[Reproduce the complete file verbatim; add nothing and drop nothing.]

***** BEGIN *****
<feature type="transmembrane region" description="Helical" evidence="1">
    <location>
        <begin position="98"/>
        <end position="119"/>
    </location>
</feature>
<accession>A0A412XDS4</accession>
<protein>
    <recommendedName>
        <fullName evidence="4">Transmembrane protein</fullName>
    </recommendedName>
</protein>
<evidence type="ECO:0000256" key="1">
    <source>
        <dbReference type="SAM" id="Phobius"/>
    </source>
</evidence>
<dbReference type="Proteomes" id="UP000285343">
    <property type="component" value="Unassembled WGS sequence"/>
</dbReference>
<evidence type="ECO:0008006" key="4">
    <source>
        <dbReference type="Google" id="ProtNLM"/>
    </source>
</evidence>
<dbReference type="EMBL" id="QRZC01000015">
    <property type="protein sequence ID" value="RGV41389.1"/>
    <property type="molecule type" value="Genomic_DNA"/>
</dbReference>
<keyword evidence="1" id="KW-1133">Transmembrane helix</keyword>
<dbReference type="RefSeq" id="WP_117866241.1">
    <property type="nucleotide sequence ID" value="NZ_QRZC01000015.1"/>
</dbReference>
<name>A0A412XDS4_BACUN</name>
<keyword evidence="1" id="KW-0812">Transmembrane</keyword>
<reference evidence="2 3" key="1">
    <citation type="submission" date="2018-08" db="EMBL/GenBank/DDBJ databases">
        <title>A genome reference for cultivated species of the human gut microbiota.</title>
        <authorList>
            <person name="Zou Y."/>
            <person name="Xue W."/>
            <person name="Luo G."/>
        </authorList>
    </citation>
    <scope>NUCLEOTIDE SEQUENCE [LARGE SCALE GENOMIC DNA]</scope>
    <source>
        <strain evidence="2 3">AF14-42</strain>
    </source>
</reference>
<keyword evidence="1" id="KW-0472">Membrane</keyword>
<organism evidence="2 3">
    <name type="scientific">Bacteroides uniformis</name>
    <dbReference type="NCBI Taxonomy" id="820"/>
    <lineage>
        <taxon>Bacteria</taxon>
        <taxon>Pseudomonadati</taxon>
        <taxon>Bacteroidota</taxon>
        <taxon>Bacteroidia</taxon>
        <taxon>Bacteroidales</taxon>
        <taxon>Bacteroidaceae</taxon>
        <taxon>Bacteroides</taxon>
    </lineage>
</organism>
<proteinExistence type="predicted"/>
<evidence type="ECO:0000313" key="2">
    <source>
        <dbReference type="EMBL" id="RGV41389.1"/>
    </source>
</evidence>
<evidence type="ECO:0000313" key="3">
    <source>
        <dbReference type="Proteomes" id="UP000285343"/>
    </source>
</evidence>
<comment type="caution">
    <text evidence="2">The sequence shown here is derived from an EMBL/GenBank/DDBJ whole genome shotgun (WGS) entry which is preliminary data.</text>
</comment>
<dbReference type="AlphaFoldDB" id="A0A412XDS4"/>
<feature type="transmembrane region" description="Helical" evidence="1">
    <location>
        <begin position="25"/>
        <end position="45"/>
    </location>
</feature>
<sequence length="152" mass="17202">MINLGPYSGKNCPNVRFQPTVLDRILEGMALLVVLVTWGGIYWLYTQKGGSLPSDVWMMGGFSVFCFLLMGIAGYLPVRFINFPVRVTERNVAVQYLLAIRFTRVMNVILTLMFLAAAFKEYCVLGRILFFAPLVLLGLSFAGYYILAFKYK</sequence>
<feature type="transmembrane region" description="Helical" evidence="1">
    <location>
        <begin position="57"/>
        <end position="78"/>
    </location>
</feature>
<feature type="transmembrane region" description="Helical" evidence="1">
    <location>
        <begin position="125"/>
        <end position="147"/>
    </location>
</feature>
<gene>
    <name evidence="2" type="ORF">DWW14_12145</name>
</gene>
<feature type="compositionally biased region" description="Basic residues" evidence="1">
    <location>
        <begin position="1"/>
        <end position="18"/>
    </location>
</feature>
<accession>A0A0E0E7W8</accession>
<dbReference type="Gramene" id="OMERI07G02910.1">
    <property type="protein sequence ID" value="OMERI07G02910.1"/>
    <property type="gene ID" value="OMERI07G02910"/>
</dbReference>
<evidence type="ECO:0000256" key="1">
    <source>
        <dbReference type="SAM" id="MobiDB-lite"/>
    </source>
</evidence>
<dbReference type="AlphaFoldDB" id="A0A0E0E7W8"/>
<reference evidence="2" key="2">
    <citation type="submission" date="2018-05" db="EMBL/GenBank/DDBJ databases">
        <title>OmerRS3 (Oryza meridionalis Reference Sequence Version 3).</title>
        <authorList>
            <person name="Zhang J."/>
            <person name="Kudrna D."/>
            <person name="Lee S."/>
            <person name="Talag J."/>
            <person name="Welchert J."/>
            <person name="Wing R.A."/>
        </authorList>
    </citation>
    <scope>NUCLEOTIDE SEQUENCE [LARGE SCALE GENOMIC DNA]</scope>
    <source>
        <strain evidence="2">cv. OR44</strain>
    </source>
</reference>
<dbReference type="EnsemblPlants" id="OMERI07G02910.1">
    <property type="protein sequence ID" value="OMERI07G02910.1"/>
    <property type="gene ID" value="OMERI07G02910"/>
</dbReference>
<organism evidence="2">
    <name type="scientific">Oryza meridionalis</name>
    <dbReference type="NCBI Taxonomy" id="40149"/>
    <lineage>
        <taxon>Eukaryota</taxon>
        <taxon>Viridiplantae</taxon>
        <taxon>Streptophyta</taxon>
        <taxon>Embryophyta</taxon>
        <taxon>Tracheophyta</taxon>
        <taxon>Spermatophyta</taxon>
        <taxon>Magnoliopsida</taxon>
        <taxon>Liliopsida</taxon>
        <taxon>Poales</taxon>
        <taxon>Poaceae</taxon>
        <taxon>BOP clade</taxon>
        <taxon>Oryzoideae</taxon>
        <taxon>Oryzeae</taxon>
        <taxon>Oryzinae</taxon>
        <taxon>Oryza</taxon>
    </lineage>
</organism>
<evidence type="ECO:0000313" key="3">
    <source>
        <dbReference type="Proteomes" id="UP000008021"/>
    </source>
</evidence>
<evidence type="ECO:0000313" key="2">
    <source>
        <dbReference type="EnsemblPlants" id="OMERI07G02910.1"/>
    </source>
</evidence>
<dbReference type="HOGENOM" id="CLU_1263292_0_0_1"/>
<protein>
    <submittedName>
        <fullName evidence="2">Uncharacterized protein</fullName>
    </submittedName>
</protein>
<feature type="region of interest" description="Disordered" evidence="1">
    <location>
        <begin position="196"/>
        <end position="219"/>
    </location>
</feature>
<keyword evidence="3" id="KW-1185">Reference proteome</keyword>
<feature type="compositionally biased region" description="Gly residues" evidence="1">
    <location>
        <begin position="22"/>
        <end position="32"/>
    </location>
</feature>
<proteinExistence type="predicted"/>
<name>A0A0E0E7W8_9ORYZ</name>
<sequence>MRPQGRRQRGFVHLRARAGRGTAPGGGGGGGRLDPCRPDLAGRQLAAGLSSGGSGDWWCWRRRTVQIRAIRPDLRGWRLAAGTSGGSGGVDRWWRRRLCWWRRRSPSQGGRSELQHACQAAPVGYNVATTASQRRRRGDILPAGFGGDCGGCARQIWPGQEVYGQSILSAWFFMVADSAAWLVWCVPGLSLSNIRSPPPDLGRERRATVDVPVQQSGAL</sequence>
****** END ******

<feature type="transmembrane region" description="Helical" evidence="1">
    <location>
        <begin position="98"/>
        <end position="119"/>
    </location>
</feature>
<accession>A0A412XDS4</accession>
<protein>
    <recommendedName>
        <fullName evidence="4">Transmembrane protein</fullName>
    </recommendedName>
</protein>
<evidence type="ECO:0000256" key="1">
    <source>
        <dbReference type="SAM" id="Phobius"/>
    </source>
</evidence>
<dbReference type="Proteomes" id="UP000285343">
    <property type="component" value="Unassembled WGS sequence"/>
</dbReference>
<evidence type="ECO:0008006" key="4">
    <source>
        <dbReference type="Google" id="ProtNLM"/>
    </source>
</evidence>
<dbReference type="EMBL" id="QRZC01000015">
    <property type="protein sequence ID" value="RGV41389.1"/>
    <property type="molecule type" value="Genomic_DNA"/>
</dbReference>
<keyword evidence="1" id="KW-1133">Transmembrane helix</keyword>
<dbReference type="RefSeq" id="WP_117866241.1">
    <property type="nucleotide sequence ID" value="NZ_QRZC01000015.1"/>
</dbReference>
<name>A0A412XDS4_BACUN</name>
<keyword evidence="1" id="KW-0812">Transmembrane</keyword>
<reference evidence="2 3" key="1">
    <citation type="submission" date="2018-08" db="EMBL/GenBank/DDBJ databases">
        <title>A genome reference for cultivated species of the human gut microbiota.</title>
        <authorList>
            <person name="Zou Y."/>
            <person name="Xue W."/>
            <person name="Luo G."/>
        </authorList>
    </citation>
    <scope>NUCLEOTIDE SEQUENCE [LARGE SCALE GENOMIC DNA]</scope>
    <source>
        <strain evidence="2 3">AF14-42</strain>
    </source>
</reference>
<keyword evidence="1" id="KW-0472">Membrane</keyword>
<organism evidence="2 3">
    <name type="scientific">Bacteroides uniformis</name>
    <dbReference type="NCBI Taxonomy" id="820"/>
    <lineage>
        <taxon>Bacteria</taxon>
        <taxon>Pseudomonadati</taxon>
        <taxon>Bacteroidota</taxon>
        <taxon>Bacteroidia</taxon>
        <taxon>Bacteroidales</taxon>
        <taxon>Bacteroidaceae</taxon>
        <taxon>Bacteroides</taxon>
    </lineage>
</organism>
<proteinExistence type="predicted"/>
<evidence type="ECO:0000313" key="2">
    <source>
        <dbReference type="EMBL" id="RGV41389.1"/>
    </source>
</evidence>
<evidence type="ECO:0000313" key="3">
    <source>
        <dbReference type="Proteomes" id="UP000285343"/>
    </source>
</evidence>
<comment type="caution">
    <text evidence="2">The sequence shown here is derived from an EMBL/GenBank/DDBJ whole genome shotgun (WGS) entry which is preliminary data.</text>
</comment>
<dbReference type="AlphaFoldDB" id="A0A412XDS4"/>
<feature type="transmembrane region" description="Helical" evidence="1">
    <location>
        <begin position="25"/>
        <end position="45"/>
    </location>
</feature>
<sequence length="152" mass="17202">MINLGPYSGKNCPNVRFQPTVLDRILEGMALLVVLVTWGGIYWLYTQKGGSLPSDVWMMGGFSVFCFLLMGIAGYLPVRFINFPVRVTERNVAVQYLLAIRFTRVMNVILTLMFLAAAFKEYCVLGRILFFAPLVLLGLSFAGYYILAFKYK</sequence>
<feature type="transmembrane region" description="Helical" evidence="1">
    <location>
        <begin position="57"/>
        <end position="78"/>
    </location>
</feature>
<feature type="transmembrane region" description="Helical" evidence="1">
    <location>
        <begin position="125"/>
        <end position="147"/>
    </location>
</feature>
<gene>
    <name evidence="2" type="ORF">DWW14_12145</name>
</gene>
<feature type="compositionally biased region" description="Basic residues" evidence="1">
    <location>
        <begin position="1"/>
        <end position="18"/>
    </location>
</feature>
<accession>A0A0E0E7W8</accession>
<dbReference type="Gramene" id="OMERI07G02910.1">
    <property type="protein sequence ID" value="OMERI07G02910.1"/>
    <property type="gene ID" value="OMERI07G02910"/>
</dbReference>
<evidence type="ECO:0000256" key="1">
    <source>
        <dbReference type="SAM" id="MobiDB-lite"/>
    </source>
</evidence>
<dbReference type="AlphaFoldDB" id="A0A0E0E7W8"/>
<reference evidence="2" key="2">
    <citation type="submission" date="2018-05" db="EMBL/GenBank/DDBJ databases">
        <title>OmerRS3 (Oryza meridionalis Reference Sequence Version 3).</title>
        <authorList>
            <person name="Zhang J."/>
            <person name="Kudrna D."/>
            <person name="Lee S."/>
            <person name="Talag J."/>
            <person name="Welchert J."/>
            <person name="Wing R.A."/>
        </authorList>
    </citation>
    <scope>NUCLEOTIDE SEQUENCE [LARGE SCALE GENOMIC DNA]</scope>
    <source>
        <strain evidence="2">cv. OR44</strain>
    </source>
</reference>
<dbReference type="EnsemblPlants" id="OMERI07G02910.1">
    <property type="protein sequence ID" value="OMERI07G02910.1"/>
    <property type="gene ID" value="OMERI07G02910"/>
</dbReference>
<organism evidence="2">
    <name type="scientific">Oryza meridionalis</name>
    <dbReference type="NCBI Taxonomy" id="40149"/>
    <lineage>
        <taxon>Eukaryota</taxon>
        <taxon>Viridiplantae</taxon>
        <taxon>Streptophyta</taxon>
        <taxon>Embryophyta</taxon>
        <taxon>Tracheophyta</taxon>
        <taxon>Spermatophyta</taxon>
        <taxon>Magnoliopsida</taxon>
        <taxon>Liliopsida</taxon>
        <taxon>Poales</taxon>
        <taxon>Poaceae</taxon>
        <taxon>BOP clade</taxon>
        <taxon>Oryzoideae</taxon>
        <taxon>Oryzeae</taxon>
        <taxon>Oryzinae</taxon>
        <taxon>Oryza</taxon>
    </lineage>
</organism>
<evidence type="ECO:0000313" key="3">
    <source>
        <dbReference type="Proteomes" id="UP000008021"/>
    </source>
</evidence>
<evidence type="ECO:0000313" key="2">
    <source>
        <dbReference type="EnsemblPlants" id="OMERI07G02910.1"/>
    </source>
</evidence>
<dbReference type="HOGENOM" id="CLU_1263292_0_0_1"/>
<protein>
    <submittedName>
        <fullName evidence="2">Uncharacterized protein</fullName>
    </submittedName>
</protein>
<feature type="region of interest" description="Disordered" evidence="1">
    <location>
        <begin position="196"/>
        <end position="219"/>
    </location>
</feature>
<keyword evidence="3" id="KW-1185">Reference proteome</keyword>
<feature type="compositionally biased region" description="Gly residues" evidence="1">
    <location>
        <begin position="22"/>
        <end position="32"/>
    </location>
</feature>
<proteinExistence type="predicted"/>
<name>A0A0E0E7W8_9ORYZ</name>
<sequence>MRPQGRRQRGFVHLRARAGRGTAPGGGGGGGRLDPCRPDLAGRQLAAGLSSGGSGDWWCWRRRTVQIRAIRPDLRGWRLAAGTSGGSGGVDRWWRRRLCWWRRRSPSQGGRSELQHACQAAPVGYNVATTASQRRRRGDILPAGFGGDCGGCARQIWPGQEVYGQSILSAWFFMVADSAAWLVWCVPGLSLSNIRSPPPDLGRERRATVDVPVQQSGAL</sequence>